It is noteworthy that these experts have historically done an outstanding job in “projecting” State revenues. In each year since FY 2011, the projections for “Total General Fund Collections” (see sixth row from bottom) have been on target. In fact, until FY 2016, overall the actual revenue collections exceeded projections. A review of the revenue sources for FY 2016 reveals that sales and income tax were modestly down, and not surprisingly oil and severance taxes were down sharply, while several other categories such as gaming revenue and insurance premium tax were up. Overall, for FY 2016 actual collected revenues were down by some $210 million, totaling less than 3.7 percent from anticipated revenues for that year.

But the revenue data gives more context than a one-year snapshot focused on by so many in the press. Contrary to the sluggish/flagging revenue theory, the evidence shows the State of Mississippi actually is receiving much more tax revenue today than only five or six years ago. How much? Well, the revenue chart shows from FY 2011 to FY 2015, revenue actual collections exceeded projections each year by $215.7 million on average each year. In total, from FY 2011 to FY 2015, actual revenue collections exceeded revenue projections by over a billion dollars – $1.1 billion to be exact. In other words, from FY 2011 to FY 2015, real dollar State tax collections grew by over 20 percent. Even for FY 2016, the actual collections had grown to exceed 2011 estimates by $986.8 million – hardly the sign of a “sluggish” or “flagging” economy, and certainly no negative effects of “hundreds of millions in tax cuts” since 2012. Even with the 2017 3% budget cuts, right now Mississippi has a whole lot more revenue coming in than was anticipated just a few years ago.

But these facts should cause Mississippians to ask the logical question: “Where has all that extra tax money been going?” The primary answer is Medicaid, and as evidence we refer the reader back to the pie charts of our March 22, 2017 piece “Truth on Budget Cuts, Medicaid, and Your Tax Dollars” The truth is, the State of Mississippi’s increased spending on Medicaid, and legislative decisions to increase spending in public education have eaten up the bulk of any new revenue – so much so, that as of the FY 2017 budget, Social Welfare including Medicaid, and All Education combined are a whopping 71.08% of the entire $5.8 billion State budget. That means 100 percent of the rest of State government – judiciary, executive, public safety, corrections, debt service, etc. must be funded on roughly 28.92% of general revenue collections, or $1.68 billion as of FY 2017.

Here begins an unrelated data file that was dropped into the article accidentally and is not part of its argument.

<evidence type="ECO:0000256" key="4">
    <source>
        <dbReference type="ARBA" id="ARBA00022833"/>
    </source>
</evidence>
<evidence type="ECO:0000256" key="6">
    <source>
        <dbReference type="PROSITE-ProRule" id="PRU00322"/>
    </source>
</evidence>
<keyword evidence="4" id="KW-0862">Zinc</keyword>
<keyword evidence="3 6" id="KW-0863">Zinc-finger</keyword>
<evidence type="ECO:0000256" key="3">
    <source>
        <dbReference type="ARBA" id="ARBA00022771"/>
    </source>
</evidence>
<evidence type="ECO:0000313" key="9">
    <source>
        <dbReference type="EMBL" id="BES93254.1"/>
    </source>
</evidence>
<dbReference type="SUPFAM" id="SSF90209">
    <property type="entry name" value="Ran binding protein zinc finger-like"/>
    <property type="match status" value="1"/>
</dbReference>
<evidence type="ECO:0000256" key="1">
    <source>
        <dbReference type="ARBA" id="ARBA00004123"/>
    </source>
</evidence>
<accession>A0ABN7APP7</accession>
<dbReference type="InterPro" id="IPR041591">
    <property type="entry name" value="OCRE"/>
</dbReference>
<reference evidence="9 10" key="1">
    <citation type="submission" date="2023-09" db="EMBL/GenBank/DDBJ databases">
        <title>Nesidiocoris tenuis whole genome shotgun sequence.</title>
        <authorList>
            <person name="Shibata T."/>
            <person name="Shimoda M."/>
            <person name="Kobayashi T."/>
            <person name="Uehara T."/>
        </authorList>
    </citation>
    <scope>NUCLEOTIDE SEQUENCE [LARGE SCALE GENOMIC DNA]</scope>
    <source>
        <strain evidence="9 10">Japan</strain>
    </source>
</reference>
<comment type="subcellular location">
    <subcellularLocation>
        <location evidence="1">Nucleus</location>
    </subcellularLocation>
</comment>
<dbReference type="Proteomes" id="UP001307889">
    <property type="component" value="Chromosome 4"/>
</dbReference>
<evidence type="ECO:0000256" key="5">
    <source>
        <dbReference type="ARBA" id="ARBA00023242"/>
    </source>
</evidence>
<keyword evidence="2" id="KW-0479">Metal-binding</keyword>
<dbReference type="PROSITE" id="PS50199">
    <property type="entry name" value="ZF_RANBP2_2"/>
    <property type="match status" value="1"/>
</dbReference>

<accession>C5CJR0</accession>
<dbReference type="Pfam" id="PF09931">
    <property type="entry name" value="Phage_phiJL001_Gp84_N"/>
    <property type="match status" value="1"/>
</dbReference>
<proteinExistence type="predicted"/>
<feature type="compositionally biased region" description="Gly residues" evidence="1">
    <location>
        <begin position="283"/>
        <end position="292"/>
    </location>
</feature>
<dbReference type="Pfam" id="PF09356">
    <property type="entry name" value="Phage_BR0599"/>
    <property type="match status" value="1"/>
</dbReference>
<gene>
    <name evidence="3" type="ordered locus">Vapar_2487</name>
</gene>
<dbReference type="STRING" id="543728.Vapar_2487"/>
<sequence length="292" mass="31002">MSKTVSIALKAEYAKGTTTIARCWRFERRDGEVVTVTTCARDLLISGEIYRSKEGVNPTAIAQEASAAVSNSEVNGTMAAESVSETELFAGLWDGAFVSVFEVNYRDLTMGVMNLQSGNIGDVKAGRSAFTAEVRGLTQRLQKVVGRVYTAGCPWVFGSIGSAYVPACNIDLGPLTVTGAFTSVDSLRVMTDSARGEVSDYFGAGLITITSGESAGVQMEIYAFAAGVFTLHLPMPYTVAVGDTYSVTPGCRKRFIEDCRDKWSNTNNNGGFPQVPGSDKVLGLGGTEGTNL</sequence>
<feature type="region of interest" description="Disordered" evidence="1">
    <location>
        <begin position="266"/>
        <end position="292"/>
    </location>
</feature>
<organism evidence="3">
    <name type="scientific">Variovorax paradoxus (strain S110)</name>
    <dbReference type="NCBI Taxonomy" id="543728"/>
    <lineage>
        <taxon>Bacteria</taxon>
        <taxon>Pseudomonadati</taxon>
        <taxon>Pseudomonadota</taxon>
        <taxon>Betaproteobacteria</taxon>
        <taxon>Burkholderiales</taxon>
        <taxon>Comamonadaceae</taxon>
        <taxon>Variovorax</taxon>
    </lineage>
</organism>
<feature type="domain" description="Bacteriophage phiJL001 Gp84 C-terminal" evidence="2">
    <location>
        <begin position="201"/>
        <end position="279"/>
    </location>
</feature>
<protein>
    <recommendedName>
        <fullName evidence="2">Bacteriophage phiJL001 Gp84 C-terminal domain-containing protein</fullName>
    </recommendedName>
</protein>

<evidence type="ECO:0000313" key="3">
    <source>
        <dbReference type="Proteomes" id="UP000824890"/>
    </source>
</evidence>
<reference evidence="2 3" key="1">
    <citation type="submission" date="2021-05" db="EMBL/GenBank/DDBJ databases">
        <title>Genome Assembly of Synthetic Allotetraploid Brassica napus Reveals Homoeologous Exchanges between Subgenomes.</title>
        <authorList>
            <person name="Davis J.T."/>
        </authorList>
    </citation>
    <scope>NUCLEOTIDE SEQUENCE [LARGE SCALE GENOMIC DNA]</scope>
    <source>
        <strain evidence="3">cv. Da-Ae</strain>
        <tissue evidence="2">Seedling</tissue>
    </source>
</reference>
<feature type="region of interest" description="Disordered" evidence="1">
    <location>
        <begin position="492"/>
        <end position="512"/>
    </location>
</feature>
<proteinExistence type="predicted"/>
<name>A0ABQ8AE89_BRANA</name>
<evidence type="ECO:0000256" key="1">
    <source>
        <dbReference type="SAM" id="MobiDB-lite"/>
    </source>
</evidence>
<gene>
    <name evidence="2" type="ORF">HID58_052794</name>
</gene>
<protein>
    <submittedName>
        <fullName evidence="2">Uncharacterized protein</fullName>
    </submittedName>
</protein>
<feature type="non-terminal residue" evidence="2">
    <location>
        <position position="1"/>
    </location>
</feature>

It really is no different than if you got a 5% pay raise each year, but decided to spend the full pay raise each year on an annual health or education priority for your family. The extra income is there, it’s just already being spent. If this year you had a slight 3% decrease in income, priorities have to be made.
“Flagging revenue?” “Slow economy?” “Result of hundreds of millions in tax cuts that the GOP-led Legislature has passed since 2012?” At MS Truth Journal, we know Mississippians are smart enough to read the numbers for themselves. They are smart enough to see that the “sluggish,flagging revenue” claims don’t add up, with a billion dollars of new tax revenue since 2011.

— The Editor, MS Truth Journal. “The Truth, the Whole Truth, and Nothing But the Truth”

P.S. – The final tale of FY 2017 actual collections, and the 2018 budget is yet to be told, so stay tuned to MS Truth Journal for our next report.